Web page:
>I also believe "everybody can learn" but to what degree is
>my point. Some people cannot become Grand Masters in chess
>or Major League baseball players, *no matter how they are
>taught or how much time they put in*.
Of course most of us will not become grand masters in chess or major league baseball players. Most of us will not become concert pianists, but that doesn't mean that most of us can't enjoy music or learn to play an instrument *and be enriched thereby*.
> ...If one agrees with
>this, then when should we as a society begin the process of >directing our young people towards those endeavours in which
>they are best suited? My own feeling is that 16-18 years of
>age is too late.
Even if one agrees with the statements about chess and baseball (as I do), the conclusion in the sentence "If one agrees..." does not follow. What does follow is that we should expect neither grand-master-ship in chess, major-league-player-ship in baseball, nor concert pianist status from people who don't seem to be destined for one of those states. I agree with Mark Van Doren, who wrote that "no student should be permitted to be speechless in either [language or mathematics], whatever value he sets upon his special gifts, and however sure he may be at sixteen or eighteen that he knows the uses to which his mind will eventually be put."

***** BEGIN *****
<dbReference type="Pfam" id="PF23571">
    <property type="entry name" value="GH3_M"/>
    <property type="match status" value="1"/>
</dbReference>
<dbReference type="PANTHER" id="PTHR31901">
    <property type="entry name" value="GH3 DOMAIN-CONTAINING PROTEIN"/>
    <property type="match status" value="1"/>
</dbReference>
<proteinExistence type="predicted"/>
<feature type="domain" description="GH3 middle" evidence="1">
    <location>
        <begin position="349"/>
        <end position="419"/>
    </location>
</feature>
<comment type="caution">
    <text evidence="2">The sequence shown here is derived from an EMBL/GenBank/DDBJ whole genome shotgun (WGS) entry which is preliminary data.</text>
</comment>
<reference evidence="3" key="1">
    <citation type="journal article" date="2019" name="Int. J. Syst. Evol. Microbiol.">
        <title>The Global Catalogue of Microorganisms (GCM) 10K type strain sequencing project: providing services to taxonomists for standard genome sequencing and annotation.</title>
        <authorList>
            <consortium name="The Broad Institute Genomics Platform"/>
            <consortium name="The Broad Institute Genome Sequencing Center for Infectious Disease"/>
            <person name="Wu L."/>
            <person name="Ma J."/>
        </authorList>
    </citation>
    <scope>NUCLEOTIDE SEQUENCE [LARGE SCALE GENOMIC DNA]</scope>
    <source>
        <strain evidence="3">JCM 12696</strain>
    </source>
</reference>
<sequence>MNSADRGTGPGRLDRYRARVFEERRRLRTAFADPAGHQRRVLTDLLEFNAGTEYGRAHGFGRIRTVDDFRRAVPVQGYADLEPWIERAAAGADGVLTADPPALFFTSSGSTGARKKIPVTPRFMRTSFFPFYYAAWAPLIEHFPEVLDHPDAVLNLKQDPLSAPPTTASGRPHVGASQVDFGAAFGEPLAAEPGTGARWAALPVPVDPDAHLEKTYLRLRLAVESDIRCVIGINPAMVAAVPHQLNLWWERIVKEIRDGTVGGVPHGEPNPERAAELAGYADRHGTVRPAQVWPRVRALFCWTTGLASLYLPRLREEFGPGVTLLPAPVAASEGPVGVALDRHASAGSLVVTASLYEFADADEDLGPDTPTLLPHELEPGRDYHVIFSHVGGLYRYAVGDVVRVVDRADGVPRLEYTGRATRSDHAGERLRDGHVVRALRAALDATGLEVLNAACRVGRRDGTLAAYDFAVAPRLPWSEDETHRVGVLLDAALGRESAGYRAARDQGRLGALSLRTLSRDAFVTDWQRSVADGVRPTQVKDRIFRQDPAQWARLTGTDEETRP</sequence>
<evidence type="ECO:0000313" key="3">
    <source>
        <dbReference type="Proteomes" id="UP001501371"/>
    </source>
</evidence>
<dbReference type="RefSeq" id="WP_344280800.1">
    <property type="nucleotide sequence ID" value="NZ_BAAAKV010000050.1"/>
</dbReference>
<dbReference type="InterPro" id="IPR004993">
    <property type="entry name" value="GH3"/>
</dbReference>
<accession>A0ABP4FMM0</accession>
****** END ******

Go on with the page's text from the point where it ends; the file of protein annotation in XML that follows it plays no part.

> ...You don't completely abandone all academics
>for those who might be better suited in >other areas but you don't teach material they have no
>interest in AND will have no use for in their profession.
I think this a very short-sighted, and ultimately self-defeating, view of education. This kind of utilitarian "education" prepares human beings to work their lives--not to live them. And it certainly does not prepare citizens for participation in democracy.